EU to get its money back by slashing British rebate

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The Independent Online

Britain's financial contribution to the EU would double under a controversial plan to slash the value of the UK's €3bn (£2bn) annual budget rebate, which was won by Margaret Thatcher in 1984.

Britain's financial contribution to the EU would double under a controversial plan to slash the value of the UK's €3bn (£2bn) annual budget rebate, which was won by Margaret Thatcher in 1984.

Under the proposal, the UK would become the largest net contributor to the EU, as it was before Mrs Thatcher secured the rebate at a summit in Fontainebleau at which she demanded: "I want my money back." But last night the plan, produced by the EU Budget Commissioner, Michaele Schreyer, was already provoking a backlash as the two British members of the Commission, Neil Kinnock and Chris Patten, made clear their opposition and demanded changes.

Mr Patten protested at a meeting on Tuesday and one Commission source said: "It is such a self-evidently unfair proposal that it is politically naive. Doubling the UK's contribution is not a sensible option."

Details of the plan, leaked to the French newspaper Le Monde, projected the UK's contribution increasing from its current level of 0.25 per cent of gross national income, to 0.51 per cent from 2007 to 2013. That would put the UK ahead of Germany and the Netherlands, which would both be paying in 0.48 per cent.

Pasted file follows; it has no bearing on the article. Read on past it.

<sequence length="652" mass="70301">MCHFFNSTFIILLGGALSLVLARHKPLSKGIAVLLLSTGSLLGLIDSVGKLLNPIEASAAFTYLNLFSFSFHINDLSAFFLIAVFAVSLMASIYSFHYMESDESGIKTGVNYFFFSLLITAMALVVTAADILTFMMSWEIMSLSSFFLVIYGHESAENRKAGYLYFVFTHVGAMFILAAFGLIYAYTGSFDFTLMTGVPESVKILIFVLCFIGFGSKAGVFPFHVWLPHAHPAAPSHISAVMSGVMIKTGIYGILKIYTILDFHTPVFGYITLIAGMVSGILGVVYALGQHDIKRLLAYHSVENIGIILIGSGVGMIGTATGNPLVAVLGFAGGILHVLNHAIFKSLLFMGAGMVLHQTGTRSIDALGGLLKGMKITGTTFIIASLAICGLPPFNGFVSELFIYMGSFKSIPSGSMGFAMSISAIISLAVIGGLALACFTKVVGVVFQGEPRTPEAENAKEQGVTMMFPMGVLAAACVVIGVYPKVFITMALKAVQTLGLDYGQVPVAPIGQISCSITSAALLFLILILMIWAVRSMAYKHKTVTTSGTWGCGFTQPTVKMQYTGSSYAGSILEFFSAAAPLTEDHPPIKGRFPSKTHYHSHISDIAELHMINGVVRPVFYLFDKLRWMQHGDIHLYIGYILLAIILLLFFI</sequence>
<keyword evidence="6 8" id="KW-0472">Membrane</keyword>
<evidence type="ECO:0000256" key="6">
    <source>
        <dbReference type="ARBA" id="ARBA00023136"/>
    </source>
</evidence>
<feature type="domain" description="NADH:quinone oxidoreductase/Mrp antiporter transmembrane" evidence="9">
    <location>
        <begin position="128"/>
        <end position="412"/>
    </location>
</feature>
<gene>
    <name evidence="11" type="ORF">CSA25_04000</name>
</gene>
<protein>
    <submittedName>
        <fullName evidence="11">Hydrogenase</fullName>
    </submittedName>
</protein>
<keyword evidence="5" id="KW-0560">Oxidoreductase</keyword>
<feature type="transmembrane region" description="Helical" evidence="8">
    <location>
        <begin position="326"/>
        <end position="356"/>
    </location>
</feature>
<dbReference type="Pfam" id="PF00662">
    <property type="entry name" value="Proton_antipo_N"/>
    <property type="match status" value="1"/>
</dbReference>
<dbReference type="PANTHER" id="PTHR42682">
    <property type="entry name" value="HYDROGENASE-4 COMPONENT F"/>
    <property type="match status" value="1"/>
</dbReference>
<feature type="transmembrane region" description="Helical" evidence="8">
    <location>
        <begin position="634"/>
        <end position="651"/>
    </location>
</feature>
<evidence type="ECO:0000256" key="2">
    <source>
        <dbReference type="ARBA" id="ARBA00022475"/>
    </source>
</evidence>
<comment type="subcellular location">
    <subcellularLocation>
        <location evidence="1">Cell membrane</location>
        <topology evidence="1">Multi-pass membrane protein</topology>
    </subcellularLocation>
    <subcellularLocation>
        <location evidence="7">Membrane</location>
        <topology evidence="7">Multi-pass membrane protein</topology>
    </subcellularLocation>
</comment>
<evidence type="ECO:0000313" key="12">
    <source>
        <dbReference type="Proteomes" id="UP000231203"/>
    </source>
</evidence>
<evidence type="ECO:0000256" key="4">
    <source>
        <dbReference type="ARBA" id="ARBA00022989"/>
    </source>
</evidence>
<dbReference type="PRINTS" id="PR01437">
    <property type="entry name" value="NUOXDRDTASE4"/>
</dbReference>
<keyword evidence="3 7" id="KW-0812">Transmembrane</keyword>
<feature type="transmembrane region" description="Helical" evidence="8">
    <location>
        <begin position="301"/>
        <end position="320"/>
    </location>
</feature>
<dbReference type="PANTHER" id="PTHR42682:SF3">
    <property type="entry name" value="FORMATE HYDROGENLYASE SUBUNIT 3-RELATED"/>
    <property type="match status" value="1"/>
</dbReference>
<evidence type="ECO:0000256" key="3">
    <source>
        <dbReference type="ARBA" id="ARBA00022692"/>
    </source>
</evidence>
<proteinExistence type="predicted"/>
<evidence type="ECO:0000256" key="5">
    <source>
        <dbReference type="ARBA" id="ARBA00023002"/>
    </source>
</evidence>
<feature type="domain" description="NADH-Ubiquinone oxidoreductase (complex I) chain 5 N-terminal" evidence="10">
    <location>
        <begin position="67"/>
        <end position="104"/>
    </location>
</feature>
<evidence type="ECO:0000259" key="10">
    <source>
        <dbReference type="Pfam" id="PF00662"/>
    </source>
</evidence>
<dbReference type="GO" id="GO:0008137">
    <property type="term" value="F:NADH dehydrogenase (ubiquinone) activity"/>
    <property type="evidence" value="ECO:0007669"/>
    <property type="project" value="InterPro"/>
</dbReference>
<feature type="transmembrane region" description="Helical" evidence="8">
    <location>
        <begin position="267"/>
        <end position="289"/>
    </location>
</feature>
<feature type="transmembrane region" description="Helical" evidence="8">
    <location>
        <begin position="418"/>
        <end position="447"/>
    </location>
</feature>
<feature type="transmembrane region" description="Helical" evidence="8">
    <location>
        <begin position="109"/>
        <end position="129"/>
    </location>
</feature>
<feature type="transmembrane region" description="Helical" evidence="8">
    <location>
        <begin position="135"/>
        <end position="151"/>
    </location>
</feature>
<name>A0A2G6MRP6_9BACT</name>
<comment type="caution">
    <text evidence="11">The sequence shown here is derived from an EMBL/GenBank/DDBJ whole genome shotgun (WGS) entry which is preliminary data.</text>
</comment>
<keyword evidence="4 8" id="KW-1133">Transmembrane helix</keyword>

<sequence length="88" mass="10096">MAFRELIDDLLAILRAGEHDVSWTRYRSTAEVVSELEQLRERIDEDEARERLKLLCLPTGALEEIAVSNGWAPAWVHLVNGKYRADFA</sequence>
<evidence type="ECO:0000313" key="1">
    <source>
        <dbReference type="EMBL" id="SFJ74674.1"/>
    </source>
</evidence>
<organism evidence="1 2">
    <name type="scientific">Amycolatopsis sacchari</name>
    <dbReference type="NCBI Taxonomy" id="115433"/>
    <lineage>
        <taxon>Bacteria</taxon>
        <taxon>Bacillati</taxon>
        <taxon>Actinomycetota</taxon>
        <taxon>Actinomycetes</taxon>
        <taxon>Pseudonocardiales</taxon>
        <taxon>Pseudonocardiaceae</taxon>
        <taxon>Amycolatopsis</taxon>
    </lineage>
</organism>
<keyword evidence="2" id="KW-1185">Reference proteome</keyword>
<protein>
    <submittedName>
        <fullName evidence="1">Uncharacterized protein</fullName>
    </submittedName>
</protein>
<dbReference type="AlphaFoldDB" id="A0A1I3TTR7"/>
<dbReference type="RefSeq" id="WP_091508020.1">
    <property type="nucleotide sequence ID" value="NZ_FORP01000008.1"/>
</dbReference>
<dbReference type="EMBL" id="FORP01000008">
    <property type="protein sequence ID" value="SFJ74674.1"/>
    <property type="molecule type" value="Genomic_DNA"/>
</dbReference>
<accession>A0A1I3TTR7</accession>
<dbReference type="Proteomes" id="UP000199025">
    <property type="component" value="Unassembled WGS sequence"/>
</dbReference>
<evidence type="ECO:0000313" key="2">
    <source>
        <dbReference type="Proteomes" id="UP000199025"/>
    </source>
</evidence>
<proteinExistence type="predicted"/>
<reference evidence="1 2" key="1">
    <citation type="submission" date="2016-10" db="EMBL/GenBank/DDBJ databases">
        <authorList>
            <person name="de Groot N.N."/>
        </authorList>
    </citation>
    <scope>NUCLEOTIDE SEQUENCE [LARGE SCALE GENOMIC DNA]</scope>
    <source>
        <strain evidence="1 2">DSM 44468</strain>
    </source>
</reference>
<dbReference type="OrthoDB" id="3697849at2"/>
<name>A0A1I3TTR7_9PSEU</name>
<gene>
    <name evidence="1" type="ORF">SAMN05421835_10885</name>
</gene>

The precise amount of extra cash at stake is difficult to estimate because the document, due to be agreed next week, deals only in percentage contributions to a spending target which has yet to be fixed. But the plan would mean a big hike in the UK's average annual net payment to the EU, which was €3.8bn during the years 1995 to 2002, according to the Treasury.

The budget rebate is designed to compensate the UK for the fact that it pays much more into EU coffers than it gets back because of its low income from the Common Agricultural Policy. The mechanism is set until the end of next year, and Tony Blair has a veto over any new scheme for the next financing period of 2007-13.

But there is pressure on him to make some concessions because since 1984, other countries, including the Netherlands, Austria and Sweden, have become big net contributors. Moreover, the 10 new countries that joined the EU in May have found themselves contributing to the rebate. That is an embarrassment for the UK, which was a big supporter of EU enlargement.

Among the 25 EU nations there is broad support for the a general correction mechanism, which would give some relief to all nations that pay more into the EU than they receive. But some diplomats believe that Ms Schreyer's document is politically counter-productive. Tabling such a drastic increase in British contributions makes it easy for the UK to reject change, some officials argue.

Several commissioners are pressing for changes to the plan before it is published next week.

In addition to hitting the UK, Ms Schreyer's proposal would make one other net contributor - Austria - worse off, thus giving Mr Blair an ally. Even a German government document cited by one newspaper described the plan as unacceptable to the UK and called for concessions to make the scheme more palatable to London.

A UK official said: "We do not consider that the rebate is on the table. It is not negotiable."

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